Thursday, September 4, 2014
I made a short video about Dennett's Multiple Drafts Theory of Consciousness:
Thursday, August 28, 2014
Coming this fall on the SpaceTimeMind podcast: Philosophy professor co-hosts Richard Brown and Pete Mandik are joined by neuroscientist Joe LeDoux, philosopher-scientist Brit Brogaard, and science fiction author Roger Williams to discuss topics including, but not limited to: consciousness, the singularity, the physics and metaphysics of time, memory and emotion, the simulation hypothesis, and music.
Monday, August 18, 2014
|Attack of the Boltzmann Brains|
The Cosmological Case for Envatted Brains
The first point of 4E-cognitivism that clashes with certain transhumanist goals centers on the 4E-cognitivists commitment to embodiment. The embodiment thesis states that minds are essentially embodied. One way of making the key points of embodiment is in terms of hypothetical brains in vats. Call a brain in a vat that has all of the same intrinsic physical properties as your brain “your brain-in-a-vat (BIV) counterpart.” According to the kind of internalist classical view of cognition that the embodiment thesis opposes, there’s no bar to you and your BIV counterpart being maximally psychologically similar. On the classical view you and your BIV counterpart can both think thoughts like “there is a cat on a mat” and both have experiences like the visual experience as of there being a red cherry on a tree with green leaves. On the classical story, there might be differences in the accuracy or the truth values of you and your counterpart’s respective mental states—you think something true and your counterpart something false when you each think “I am not a brain in a vat”. However, these differences in truth or accuracy are not regarded as relevantly psychological by the disputants in the debate over embodiment. Where the embodiment theorist disagrees over brain in vats concerns much more than the truth of your BIV counterpart’s states. One especially strong option for the embodiment theorist is to deny that your BIV counterpart has any psychological states at all. Another option, one that is not as extreme, is to hold that in having very different circumstances of embodiment—the BIV either has no body, or its vat and hookups to the virtual reality computer counts as a body albeit one very different from yours—the BIV has very different psychological states from yours.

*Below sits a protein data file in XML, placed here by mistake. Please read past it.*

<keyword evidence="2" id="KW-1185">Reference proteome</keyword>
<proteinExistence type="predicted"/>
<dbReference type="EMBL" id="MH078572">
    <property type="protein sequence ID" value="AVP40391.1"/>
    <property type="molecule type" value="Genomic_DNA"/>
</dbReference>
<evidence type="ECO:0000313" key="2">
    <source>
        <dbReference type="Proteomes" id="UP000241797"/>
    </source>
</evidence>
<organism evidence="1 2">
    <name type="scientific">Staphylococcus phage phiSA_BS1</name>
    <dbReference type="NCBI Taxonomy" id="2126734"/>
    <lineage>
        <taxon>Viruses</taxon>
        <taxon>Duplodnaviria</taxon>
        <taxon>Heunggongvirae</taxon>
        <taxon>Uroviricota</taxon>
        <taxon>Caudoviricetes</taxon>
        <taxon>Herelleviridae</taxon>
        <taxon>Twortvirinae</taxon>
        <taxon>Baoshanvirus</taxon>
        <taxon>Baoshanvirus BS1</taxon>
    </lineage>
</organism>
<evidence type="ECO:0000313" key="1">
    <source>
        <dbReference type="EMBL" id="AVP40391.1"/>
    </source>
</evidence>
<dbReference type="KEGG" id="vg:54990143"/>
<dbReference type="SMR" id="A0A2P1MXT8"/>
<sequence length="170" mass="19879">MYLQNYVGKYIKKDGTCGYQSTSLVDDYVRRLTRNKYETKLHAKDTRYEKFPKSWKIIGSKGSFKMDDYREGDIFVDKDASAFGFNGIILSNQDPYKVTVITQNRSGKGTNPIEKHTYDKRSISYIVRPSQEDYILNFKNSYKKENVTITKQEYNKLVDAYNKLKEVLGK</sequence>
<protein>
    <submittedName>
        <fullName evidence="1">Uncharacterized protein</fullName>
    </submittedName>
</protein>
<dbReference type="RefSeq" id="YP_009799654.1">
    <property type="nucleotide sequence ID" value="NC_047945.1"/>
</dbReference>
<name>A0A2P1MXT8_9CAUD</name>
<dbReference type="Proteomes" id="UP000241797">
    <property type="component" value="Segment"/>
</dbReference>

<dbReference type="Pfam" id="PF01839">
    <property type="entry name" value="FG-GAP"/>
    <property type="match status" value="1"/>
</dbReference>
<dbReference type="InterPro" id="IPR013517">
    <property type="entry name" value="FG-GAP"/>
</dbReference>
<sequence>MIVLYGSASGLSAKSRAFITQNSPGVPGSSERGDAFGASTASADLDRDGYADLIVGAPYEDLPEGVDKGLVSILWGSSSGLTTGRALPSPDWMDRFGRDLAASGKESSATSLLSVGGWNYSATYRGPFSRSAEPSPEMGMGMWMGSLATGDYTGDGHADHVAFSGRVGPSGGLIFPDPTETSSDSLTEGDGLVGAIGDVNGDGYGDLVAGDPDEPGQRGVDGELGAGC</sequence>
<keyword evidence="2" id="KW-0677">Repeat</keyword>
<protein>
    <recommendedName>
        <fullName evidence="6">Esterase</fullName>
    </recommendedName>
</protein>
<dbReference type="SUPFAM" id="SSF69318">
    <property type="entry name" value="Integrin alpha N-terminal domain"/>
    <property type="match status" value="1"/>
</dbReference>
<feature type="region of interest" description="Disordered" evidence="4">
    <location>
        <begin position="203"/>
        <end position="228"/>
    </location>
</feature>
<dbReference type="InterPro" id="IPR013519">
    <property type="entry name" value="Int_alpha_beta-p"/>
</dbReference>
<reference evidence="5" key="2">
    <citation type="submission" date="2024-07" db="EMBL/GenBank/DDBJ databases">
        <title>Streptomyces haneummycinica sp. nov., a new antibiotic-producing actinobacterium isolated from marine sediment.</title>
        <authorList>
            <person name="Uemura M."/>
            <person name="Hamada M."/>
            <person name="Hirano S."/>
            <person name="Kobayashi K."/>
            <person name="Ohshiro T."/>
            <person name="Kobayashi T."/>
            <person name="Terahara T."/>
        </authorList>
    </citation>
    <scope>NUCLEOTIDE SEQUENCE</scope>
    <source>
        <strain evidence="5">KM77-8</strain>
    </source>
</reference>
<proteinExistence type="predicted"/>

Question: Could there be a brain in a vat? Answer: Yes, and further, given certain cosmological assumptions, along with some further assumptions not just about physics but also about physicalism, there very likely are brains in vats, and further there are an infinite number of them.
The gist of how one can derive the actual existence of brains in vats from certain cosmological assumptions is the same as the line of thought discussed by Greene (2011). If the universe is infinite, then every event with a nonzero probability will occur, and further, will occur an infinite number of times. A brain intrinsically just like mine but lacking my body and my environment is an event with a nonzero probability, so there will be an infinite number of those, out there somewhere. This hypothesis is something discussed in the physics literature as the “Boltzmann brains” hypothesis (See Boltzmann 1887). What I want to do here is flesh out the argument, for I’ve not yet encountered it in such a fully fleshed out form.
Before proceeding, let us put aside for the present post the question of what psychological properties, if any, envatted brains can have. Could there be a physical entity intrinsically just like my brain over some indefinite stretch of my lifespan that, unlike my own brain, lacks any body or environment remotely like mine? We can come to see that the answer is "yes".